Our fall stage guide includes the best of the coming theatre, dance and comedy season.
Ride-or-die philosophy informs powerful new work
Toronto’s Amanda Parris was in the Don Jail waiting to visit a friend. The experience, the questions she asked herself about the other women in the room and their own lives, led to her writing her first play, Other Side of the Game, premiering on Oct. 18 at the Aki Studio at Daniels Spectrum and running until Nov. 5.
“I suddenly realized that these were stories I’ve never really seen portrayed anywhere, and I just got really curious about it,” Parris says.
At the heart of the play is the hip-hop philosophy of ride or die, a loyalty to something or someone no matter what happens.
“It’s the idea that threads it all together, of women who for whatever reason believe that a part of their purpose is to have an undying loyalty to something other than themselves,” she says.
“What does that require of them? What do they end up growing into? What do they end up sacrificing?”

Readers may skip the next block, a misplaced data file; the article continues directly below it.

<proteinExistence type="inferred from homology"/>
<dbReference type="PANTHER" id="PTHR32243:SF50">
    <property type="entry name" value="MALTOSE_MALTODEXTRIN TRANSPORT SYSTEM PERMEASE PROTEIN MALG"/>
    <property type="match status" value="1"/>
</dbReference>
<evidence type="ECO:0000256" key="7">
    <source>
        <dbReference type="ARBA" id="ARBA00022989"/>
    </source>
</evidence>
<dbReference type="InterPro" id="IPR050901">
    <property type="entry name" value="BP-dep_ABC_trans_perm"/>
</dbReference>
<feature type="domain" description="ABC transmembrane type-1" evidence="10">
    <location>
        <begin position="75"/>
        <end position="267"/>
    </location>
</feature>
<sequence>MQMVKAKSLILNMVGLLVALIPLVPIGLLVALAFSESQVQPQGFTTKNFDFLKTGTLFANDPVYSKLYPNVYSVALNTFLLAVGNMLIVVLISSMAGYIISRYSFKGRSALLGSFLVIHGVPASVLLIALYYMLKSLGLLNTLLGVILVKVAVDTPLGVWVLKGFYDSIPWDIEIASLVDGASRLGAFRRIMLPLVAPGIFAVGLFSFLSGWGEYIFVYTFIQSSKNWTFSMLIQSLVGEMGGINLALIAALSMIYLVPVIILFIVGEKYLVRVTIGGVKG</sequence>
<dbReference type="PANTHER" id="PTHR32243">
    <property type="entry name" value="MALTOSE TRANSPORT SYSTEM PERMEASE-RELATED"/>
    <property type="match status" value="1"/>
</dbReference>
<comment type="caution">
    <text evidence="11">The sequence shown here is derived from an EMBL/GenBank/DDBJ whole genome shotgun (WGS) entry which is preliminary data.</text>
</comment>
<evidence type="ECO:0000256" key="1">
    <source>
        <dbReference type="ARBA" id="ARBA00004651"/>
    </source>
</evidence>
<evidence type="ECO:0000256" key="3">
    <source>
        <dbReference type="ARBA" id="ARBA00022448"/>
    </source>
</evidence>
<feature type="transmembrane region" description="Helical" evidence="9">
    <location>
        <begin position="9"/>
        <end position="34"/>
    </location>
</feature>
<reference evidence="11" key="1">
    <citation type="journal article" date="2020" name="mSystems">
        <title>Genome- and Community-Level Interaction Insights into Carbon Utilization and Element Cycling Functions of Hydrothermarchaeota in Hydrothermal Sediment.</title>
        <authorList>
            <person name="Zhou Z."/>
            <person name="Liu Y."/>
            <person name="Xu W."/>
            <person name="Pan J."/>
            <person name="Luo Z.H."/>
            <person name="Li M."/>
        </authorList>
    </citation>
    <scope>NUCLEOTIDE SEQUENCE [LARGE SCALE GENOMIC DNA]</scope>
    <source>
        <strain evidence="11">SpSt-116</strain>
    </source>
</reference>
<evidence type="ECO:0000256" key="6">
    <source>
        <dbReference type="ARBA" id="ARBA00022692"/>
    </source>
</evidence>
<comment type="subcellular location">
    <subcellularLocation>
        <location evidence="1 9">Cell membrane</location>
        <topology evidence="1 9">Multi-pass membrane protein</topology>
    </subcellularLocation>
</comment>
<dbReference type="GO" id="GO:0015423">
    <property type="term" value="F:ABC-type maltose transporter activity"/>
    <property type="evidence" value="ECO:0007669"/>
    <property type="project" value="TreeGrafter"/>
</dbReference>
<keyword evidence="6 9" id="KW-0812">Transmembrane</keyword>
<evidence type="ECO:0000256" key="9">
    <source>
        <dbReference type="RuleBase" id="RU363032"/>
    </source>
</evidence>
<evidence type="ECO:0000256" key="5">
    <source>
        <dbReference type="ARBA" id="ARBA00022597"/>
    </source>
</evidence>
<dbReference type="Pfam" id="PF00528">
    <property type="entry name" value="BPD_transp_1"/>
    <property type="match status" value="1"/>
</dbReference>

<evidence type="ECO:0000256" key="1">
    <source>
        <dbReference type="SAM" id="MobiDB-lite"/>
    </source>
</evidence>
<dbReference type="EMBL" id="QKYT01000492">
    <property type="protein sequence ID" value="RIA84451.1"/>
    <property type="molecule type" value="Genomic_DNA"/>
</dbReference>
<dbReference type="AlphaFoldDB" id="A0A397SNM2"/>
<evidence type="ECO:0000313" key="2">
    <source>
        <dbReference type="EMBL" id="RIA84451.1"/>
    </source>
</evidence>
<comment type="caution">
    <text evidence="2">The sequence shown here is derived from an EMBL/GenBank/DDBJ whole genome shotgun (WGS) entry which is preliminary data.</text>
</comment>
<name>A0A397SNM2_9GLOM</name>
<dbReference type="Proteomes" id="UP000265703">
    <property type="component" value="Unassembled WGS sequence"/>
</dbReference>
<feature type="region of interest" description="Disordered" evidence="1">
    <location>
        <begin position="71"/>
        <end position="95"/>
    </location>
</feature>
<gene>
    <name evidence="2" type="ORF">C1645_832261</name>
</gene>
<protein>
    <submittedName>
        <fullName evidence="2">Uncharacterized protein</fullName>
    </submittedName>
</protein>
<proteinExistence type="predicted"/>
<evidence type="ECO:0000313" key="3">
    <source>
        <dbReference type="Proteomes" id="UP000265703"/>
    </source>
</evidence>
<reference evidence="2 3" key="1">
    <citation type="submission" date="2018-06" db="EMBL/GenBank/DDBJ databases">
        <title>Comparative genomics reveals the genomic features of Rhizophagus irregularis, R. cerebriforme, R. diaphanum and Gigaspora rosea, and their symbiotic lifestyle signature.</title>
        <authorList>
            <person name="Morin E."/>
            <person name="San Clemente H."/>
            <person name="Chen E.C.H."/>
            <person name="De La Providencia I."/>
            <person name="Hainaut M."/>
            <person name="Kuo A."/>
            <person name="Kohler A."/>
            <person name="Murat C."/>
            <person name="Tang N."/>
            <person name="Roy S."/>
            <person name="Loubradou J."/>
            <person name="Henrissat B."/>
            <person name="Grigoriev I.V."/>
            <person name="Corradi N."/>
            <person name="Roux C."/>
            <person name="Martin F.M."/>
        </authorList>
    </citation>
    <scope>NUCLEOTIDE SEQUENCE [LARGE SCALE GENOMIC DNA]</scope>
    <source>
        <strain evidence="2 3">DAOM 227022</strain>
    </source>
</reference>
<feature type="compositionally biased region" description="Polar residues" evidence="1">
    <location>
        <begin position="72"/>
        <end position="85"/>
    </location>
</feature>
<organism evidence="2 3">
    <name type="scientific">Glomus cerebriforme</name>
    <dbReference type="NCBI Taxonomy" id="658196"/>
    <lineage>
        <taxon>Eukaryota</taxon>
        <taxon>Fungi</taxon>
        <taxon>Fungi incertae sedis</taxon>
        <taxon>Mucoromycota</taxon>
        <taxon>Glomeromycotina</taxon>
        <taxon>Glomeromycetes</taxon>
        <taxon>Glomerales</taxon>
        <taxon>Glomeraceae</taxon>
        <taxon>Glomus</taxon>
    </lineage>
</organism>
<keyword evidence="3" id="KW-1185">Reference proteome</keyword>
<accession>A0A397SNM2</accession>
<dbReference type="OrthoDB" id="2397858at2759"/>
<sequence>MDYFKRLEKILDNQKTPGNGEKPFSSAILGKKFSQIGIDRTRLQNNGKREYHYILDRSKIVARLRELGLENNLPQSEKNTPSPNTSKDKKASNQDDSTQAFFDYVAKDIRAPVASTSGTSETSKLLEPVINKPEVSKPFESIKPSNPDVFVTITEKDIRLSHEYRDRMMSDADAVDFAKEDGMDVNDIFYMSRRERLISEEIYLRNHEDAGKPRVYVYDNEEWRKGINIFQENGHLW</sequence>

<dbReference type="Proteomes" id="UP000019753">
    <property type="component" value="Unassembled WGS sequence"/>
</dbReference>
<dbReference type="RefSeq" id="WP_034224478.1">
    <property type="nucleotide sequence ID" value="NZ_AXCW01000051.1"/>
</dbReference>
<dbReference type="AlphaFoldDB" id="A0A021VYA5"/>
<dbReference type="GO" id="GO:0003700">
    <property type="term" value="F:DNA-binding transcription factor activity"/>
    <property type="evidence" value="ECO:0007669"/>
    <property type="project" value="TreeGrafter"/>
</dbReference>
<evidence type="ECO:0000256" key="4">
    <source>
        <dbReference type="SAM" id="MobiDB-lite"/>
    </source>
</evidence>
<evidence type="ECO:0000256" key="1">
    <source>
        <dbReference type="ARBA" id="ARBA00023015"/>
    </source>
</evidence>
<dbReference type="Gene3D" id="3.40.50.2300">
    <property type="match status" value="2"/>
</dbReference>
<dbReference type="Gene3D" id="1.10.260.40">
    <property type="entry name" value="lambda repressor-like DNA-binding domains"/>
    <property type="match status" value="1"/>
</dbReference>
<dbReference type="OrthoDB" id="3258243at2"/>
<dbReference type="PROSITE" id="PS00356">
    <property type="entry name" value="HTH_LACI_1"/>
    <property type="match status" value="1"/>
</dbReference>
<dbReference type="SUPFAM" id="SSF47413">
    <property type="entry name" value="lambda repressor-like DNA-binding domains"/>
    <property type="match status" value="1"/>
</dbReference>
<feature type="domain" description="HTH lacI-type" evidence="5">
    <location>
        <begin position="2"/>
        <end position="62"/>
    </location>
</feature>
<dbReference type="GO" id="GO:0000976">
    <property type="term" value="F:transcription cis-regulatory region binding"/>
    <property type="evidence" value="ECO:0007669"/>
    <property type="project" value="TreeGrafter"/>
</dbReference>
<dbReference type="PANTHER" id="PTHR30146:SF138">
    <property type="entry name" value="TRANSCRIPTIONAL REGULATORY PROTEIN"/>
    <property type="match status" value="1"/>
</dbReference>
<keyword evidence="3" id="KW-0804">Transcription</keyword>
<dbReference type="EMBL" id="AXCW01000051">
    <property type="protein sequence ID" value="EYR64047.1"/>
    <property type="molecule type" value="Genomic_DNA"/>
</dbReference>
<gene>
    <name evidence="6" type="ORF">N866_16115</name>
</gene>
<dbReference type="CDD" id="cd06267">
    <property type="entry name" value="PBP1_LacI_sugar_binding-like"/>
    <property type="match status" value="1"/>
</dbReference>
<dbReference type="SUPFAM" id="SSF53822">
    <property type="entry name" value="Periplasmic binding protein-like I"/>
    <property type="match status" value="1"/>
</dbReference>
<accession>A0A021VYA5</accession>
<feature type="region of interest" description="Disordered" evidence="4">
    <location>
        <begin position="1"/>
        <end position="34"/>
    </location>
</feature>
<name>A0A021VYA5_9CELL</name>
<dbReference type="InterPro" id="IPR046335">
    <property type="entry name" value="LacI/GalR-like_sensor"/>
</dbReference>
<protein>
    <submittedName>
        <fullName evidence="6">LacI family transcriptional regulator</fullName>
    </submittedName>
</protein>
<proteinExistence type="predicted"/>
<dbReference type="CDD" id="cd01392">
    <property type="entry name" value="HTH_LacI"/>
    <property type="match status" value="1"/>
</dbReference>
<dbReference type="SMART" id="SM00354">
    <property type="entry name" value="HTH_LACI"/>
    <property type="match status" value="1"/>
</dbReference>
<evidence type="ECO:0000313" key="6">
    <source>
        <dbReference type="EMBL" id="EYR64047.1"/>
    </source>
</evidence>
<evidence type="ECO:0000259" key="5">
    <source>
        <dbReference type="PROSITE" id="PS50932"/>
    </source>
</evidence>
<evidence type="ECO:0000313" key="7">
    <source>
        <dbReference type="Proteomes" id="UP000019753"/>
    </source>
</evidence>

The play also portrays the idea through the lens of the black civil rights protest movements of both the ’70s and today, but Parris explains that she started working on it before Black Lives Matter even existed.
“When we were talking about the idea, part of our motivation was to wake people up to realize we should still be fighting today because there were a lot of unresolved issues,” she says.
“And then Black Lives Matter came around, and we were like, oh OK, the world did it without us, which is great, but it will be interesting how the play is received today.”
In addition to her play, Parris is also putting the final touches on the third season of her CBC-TV show The Exhibitionists, set to premiere this fall.